While organizations may think that they have done everything needed to prepare for GDPR, they may not have thought about how they arrive at assurance over GDPR, especially considering that being prepared for GDPR is different from having GDPR as part of operations.
GDPR has now been in force for over a year, so would it be correct to assume that all organizations have taken the necessary steps to ensure compliance? Based on our work and feedback from others, it appears that this is not the case, and far from it. But the big question is will the magnitude of the recent fines imposed on British Airways (£186m) and Marriott (£99m) make stakeholders think again?
Government regulators and representatives of Equifax announced a settlement on penalties and consumer restitution related to the 2017 data breach that exposed sensitive information belonging to 148 million people. The potentially $700 million agreement, the largest of its kind, revealed on 22 July, still needs to be approved by a court.
In addition to the actions by state and federal US agencies, in May Moody’s credit rating agency downgraded Equifax, making it the first company to have its credit outlook negatively affected for cybersecurity reasons.
In late December 2018, NIST published a second revision of SP800-37, Risk Management Framework for Information Systems and Organizations: A System Life Cycle Approach for Security and Privacy. The revised publication addresses an updated Risk Management Framework (RMF) for information systems, organizations, and individuals, in response to Executive Order 13800 and OMB Circular A-130 regarding the integration of privacy into the RMF process.
Now that the dust has settled, we are taking another look at the update. If achieved as intended, these objectives tie C-level execs more closely to operations and significantly reduce the information technology footprint and attack surface of organizations. They also promote IT modernization objectives, and prioritize security and privacy activities to focus protection strategies on the most critical assets and systems. It also more closely incorporates supply chain risk management into the framework.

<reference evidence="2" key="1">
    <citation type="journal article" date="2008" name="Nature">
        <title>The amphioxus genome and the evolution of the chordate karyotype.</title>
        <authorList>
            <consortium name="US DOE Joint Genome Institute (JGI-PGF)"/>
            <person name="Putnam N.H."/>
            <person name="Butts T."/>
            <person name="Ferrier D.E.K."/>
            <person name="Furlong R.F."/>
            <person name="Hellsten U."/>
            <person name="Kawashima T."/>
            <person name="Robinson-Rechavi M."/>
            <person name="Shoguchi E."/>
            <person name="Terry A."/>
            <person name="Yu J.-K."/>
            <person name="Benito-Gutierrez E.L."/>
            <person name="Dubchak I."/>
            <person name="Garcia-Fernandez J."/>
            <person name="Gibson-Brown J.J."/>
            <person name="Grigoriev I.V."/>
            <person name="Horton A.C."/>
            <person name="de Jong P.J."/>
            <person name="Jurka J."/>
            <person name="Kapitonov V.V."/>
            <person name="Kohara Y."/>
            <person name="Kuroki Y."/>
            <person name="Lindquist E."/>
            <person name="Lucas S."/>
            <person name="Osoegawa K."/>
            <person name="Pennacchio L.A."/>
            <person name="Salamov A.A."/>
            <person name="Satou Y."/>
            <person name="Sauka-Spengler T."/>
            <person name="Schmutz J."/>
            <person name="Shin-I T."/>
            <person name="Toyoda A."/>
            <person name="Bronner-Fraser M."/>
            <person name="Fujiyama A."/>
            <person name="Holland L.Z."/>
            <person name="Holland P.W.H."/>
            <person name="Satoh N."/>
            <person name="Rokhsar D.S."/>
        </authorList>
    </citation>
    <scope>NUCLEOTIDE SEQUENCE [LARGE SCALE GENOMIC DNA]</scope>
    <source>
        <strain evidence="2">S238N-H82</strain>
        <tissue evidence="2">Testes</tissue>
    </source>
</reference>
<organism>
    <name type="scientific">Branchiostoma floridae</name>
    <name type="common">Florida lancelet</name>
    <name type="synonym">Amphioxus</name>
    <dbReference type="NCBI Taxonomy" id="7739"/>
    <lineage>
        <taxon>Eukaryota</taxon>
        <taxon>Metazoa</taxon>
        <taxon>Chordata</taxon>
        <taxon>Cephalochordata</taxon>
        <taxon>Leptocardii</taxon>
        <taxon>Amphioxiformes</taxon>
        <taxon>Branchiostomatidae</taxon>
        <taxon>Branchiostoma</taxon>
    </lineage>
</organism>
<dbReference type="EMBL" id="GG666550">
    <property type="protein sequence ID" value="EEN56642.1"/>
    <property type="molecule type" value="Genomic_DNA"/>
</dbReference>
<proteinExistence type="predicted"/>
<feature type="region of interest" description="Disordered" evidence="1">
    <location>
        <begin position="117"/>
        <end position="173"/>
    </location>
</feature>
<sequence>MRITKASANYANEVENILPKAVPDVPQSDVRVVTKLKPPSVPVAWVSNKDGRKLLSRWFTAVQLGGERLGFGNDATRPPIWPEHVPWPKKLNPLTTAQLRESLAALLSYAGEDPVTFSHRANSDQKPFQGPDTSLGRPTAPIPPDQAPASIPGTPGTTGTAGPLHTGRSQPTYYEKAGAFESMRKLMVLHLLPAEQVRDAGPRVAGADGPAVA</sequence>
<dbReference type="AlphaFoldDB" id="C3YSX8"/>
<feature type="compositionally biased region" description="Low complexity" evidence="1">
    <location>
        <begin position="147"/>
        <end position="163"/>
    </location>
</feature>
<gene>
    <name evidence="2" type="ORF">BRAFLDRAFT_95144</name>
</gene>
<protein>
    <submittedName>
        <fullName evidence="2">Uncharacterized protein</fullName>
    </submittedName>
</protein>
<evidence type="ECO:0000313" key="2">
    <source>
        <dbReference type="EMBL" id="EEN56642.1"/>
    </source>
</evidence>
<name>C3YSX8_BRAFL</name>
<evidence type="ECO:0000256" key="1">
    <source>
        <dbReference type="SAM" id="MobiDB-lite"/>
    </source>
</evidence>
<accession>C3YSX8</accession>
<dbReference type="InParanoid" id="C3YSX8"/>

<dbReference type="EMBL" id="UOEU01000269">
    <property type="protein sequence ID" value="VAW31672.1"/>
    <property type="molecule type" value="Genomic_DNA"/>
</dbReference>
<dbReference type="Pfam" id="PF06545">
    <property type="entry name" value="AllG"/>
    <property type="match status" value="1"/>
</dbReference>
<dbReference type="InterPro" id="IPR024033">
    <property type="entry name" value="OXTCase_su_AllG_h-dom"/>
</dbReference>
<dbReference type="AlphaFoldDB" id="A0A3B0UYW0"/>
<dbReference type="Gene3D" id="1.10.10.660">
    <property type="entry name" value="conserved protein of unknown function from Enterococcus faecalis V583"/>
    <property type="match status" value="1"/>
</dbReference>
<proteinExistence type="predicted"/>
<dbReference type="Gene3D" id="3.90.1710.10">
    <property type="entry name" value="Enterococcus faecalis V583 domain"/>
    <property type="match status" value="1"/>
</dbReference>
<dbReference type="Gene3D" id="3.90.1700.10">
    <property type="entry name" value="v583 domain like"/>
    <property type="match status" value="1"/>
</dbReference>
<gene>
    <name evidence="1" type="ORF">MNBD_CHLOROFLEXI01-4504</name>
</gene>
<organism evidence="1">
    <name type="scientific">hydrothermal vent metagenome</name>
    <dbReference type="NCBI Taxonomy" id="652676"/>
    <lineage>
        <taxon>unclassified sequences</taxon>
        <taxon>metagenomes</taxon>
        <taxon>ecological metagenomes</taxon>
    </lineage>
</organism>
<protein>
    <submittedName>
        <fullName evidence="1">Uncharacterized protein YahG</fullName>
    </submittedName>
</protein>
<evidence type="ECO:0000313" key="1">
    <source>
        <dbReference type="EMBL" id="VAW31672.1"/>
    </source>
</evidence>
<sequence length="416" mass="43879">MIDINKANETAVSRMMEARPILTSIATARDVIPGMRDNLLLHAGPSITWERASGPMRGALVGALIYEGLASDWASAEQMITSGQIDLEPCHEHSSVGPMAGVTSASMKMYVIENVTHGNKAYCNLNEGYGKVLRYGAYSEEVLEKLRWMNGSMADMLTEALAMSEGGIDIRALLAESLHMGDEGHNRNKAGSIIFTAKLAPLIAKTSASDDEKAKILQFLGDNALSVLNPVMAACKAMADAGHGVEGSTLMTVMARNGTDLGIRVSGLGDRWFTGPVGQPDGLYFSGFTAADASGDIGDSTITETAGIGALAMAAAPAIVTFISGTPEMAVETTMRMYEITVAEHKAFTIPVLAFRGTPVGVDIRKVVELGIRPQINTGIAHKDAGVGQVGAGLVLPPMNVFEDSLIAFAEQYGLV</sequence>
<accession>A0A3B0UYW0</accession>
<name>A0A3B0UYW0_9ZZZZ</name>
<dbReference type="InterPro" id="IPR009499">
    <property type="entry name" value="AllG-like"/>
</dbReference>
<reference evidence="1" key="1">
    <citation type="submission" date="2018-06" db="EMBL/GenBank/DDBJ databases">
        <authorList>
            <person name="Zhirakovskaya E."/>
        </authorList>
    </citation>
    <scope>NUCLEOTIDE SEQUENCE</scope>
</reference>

Smart home gadgets have been among the most popular holiday, housewarming and any-occasion gifts for the last few years. Whether it’s an interconnected home security system, a pet camera, or a voice-activated assistant like the Amazon Echo, homeowners and renters alike love having these tech gadgets in their homes.
In fact, research has shown that homes with smart home devices sell faster and for more than those without. Additionally, renters show great interest in living in rentals that have interconnected gadgets and are willing to pay more for these units. Therefore, many landlords have been rushing to turn their properties into smart homes.
Editor’s note: Stafford Masie, CEO of Google Africa (2006–09) and Non Executive Board Member at ADvTECH, will be the closing keynote speaker at the 2019 Africa CACS conference, to take place 19-20 August in Johannesburg. Masie, an inventor, mentor and keen observer of how to humanize technology, recently visited with ISACA Now to discuss how enterprises in Africa and beyond can take advantage of the major technological forces of the day, such as artificial intelligence and advances in fintech. The following is a transcript, edited for length and clarity:
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